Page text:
Transcript Edited for Clarity
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Transcript:

Kendra Sweet, MD:
When managing a patient with chronic myeloid leukemia, the appropriate timing for running a kinase domain mutation analysis would be the time that a patient either misses a treatment milestone—so if their molecular testing results at a certain time point are not what we would expect or what we would hope—or in a patient who has previously met those milestones but then loses their response. That would be another time that you want to look at a mutation analysis. Doing it at the time a patient is diagnosed is not the time that we want to be looking because the chances of finding a mutation at that point are extremely low. So, we would just wait until a patient is not responding to treatment in the way that we would expect.

Naval Daver, MD: The standard monitoring of chronic myeloid leukemia has been done using PCR (polymerase chain reaction) technology. And our goal with most treatments has been to get patients into a major molecular response or, if possible, into a complete molecular response. The currently available PCR technologies are usually able to go down to levels of 10–4, or so, and are quite sensitive and have shown that in patients where we can get a major molecular response or a complete molecular response, this does correspond well with an event-free survival in those patients.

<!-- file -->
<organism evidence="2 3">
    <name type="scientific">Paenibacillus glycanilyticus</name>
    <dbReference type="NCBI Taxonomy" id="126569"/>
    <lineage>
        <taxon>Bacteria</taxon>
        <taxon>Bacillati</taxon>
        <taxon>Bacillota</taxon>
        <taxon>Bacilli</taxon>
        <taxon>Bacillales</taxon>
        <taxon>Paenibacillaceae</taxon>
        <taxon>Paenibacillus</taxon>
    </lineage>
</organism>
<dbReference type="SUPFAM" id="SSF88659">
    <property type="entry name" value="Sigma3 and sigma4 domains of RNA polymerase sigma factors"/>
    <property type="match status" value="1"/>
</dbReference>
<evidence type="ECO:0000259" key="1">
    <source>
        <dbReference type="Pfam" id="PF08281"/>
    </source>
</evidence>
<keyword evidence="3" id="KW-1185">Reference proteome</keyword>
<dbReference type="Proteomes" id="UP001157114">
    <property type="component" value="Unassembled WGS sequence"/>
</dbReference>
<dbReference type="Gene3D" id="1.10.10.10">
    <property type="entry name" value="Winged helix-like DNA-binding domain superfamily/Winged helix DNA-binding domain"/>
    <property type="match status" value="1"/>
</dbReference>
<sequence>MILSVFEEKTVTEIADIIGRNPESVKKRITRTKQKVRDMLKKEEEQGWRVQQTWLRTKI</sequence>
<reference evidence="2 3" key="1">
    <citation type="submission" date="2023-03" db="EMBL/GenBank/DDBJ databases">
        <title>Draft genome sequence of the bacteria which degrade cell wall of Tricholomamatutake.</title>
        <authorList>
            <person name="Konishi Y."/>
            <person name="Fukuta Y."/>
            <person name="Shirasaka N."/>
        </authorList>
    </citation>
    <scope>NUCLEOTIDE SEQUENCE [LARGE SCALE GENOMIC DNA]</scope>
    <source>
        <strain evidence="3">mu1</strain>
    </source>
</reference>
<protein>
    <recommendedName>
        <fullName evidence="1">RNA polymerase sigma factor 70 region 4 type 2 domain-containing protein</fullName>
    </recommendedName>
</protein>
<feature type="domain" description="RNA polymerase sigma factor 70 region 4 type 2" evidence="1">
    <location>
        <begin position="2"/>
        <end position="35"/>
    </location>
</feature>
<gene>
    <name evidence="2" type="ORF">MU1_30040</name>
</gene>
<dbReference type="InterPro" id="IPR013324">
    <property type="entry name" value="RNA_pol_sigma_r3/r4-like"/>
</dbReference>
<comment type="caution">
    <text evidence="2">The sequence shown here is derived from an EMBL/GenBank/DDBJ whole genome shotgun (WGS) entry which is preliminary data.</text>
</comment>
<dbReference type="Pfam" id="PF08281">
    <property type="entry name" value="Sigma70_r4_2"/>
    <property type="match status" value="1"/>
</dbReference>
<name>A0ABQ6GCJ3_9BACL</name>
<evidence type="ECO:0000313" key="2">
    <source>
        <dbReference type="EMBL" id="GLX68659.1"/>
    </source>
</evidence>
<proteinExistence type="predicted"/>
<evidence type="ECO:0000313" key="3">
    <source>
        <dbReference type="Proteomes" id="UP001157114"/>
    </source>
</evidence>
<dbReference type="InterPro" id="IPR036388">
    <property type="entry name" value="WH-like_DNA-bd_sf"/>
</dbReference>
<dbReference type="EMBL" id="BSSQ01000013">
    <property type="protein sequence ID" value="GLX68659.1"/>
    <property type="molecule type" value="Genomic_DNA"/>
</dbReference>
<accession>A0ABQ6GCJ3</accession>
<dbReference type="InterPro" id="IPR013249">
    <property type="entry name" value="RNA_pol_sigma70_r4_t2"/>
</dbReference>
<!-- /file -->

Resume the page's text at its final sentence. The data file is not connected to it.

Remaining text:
The digital process may be able to increase this by one log further. At this time, the clinical importance of such a deep remission is unknown, but I think as we’re getting prolonged follow-up on these patients, what we are starting to see is that it is really the patients who have a complete molecular remission that benefit. And so, it is quite possible that using the digital method of PCR, we may be able to get a more in-depth look at complete molecular remission that could result in a treatment-free survival. But, these studies will take many years, and long follow-up is yet to be determined.

Kendra Sweet, MD: When I see a newly, newly diagnosed CML patient and I’m trying to determine the most appropriate therapy for that person, I take into account a number of different factors, one being: the patient’s other medical conditions or comorbidities, the patient’s age, and the patient’s Sokal risk score. We have good data that show that patients with intermediate- and high-risk Sokal scores respond better and have better long-term outcomes when treated with second-generation TKIs (tyrosine kinase inhibitors). So, in that setting, I would try to use a second -generation TKI as frontline therapy rather than using imatinib. If we have somebody with a low-risk Sokal score, and maybe depending again on comorbidities, imatinib may be a better choice. So, all of those factors have to come into play when trying to determine the most appropriate therapy to use up front.

Naval Daver, MD: Upfront therapy in AML has, is a very interesting area. There are a number of options now available, which is good for physicians and the patients. At MD Anderson, our approach has been to use a second generation tyrosine kinase inhibitor up front. The data do show that the rates of major molecular remission, as well as complete molecular remission, at 12 months and 18 months are better using a second generation tyrosine kinase inhibitor.

Transcript Edited for Clarity